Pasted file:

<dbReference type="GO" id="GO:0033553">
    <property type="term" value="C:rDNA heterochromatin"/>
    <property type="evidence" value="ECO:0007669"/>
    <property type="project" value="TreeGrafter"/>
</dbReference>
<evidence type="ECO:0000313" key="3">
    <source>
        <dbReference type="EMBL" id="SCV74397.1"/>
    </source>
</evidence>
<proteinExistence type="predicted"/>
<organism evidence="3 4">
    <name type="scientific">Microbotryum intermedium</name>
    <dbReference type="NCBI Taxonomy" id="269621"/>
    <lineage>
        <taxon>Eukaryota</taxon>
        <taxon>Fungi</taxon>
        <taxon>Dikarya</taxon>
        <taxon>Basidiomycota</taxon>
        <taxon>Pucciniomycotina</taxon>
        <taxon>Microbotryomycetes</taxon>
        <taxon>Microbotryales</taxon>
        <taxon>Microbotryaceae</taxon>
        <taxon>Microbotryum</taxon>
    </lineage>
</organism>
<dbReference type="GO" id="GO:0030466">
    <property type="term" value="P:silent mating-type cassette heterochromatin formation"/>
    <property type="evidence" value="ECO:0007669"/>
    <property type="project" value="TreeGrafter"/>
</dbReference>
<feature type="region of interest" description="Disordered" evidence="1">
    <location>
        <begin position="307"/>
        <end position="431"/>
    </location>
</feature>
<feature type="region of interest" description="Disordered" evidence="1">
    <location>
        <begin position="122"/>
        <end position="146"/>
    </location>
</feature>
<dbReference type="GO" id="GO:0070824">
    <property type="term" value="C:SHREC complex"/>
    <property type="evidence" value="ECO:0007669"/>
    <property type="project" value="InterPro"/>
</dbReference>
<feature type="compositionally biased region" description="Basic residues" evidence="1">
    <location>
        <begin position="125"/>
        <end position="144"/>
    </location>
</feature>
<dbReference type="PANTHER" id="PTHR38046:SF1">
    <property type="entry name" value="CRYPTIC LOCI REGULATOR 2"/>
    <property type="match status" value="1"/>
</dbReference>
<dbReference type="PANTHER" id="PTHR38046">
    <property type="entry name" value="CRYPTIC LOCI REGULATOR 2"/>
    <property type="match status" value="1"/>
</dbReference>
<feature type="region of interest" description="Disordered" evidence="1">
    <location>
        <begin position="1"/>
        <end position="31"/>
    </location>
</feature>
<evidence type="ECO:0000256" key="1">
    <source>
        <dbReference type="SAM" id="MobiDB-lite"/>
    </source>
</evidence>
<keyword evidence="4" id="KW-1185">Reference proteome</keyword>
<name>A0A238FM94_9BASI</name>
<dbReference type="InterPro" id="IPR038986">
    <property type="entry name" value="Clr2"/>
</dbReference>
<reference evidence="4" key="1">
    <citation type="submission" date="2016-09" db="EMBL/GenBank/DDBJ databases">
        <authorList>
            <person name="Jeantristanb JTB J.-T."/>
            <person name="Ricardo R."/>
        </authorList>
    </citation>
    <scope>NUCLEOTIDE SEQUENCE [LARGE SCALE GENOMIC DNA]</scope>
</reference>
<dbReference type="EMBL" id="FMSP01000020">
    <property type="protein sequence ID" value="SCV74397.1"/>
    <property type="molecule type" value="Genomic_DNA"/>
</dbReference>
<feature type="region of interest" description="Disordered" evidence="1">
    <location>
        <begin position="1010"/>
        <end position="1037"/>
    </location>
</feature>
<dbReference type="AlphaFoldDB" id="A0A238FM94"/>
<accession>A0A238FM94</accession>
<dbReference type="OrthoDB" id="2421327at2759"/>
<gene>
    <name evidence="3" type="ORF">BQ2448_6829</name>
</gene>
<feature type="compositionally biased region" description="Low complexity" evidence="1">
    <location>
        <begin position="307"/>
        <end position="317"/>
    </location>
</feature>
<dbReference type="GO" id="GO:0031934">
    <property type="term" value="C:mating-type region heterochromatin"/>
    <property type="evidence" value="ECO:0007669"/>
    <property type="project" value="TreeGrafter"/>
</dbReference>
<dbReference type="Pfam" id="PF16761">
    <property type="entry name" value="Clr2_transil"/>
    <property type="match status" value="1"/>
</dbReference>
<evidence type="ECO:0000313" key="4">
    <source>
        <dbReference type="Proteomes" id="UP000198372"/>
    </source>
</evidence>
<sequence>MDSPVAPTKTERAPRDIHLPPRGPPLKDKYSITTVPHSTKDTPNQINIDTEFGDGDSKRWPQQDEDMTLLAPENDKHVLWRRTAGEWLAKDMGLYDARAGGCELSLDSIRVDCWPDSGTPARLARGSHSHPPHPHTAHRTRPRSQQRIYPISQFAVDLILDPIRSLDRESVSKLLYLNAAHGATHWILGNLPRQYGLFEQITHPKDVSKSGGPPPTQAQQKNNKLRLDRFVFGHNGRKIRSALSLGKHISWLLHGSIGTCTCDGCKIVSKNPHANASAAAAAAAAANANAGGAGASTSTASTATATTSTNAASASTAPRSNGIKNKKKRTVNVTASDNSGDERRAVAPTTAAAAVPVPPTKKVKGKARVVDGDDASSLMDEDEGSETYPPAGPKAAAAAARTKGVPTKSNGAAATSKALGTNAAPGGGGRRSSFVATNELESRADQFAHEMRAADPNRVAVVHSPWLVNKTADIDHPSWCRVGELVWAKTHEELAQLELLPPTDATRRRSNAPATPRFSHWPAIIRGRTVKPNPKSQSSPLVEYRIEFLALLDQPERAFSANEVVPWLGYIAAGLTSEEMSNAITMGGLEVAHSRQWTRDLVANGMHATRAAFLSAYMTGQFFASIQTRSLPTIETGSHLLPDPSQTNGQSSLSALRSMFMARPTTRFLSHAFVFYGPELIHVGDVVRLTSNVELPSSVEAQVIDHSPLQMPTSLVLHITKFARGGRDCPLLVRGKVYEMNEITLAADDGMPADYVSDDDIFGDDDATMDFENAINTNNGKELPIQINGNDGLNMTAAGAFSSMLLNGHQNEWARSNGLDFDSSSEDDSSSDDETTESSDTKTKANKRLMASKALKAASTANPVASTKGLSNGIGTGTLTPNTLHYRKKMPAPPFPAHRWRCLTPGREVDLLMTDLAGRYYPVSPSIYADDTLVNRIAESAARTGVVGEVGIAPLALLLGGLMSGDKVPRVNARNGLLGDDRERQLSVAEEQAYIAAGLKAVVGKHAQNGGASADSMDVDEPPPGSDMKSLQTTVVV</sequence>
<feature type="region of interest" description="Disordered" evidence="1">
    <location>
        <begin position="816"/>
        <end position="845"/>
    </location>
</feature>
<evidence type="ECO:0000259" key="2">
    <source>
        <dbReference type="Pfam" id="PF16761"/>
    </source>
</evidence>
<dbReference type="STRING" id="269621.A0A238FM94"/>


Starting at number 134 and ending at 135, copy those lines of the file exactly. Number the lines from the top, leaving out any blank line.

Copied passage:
    </source>
</evidence>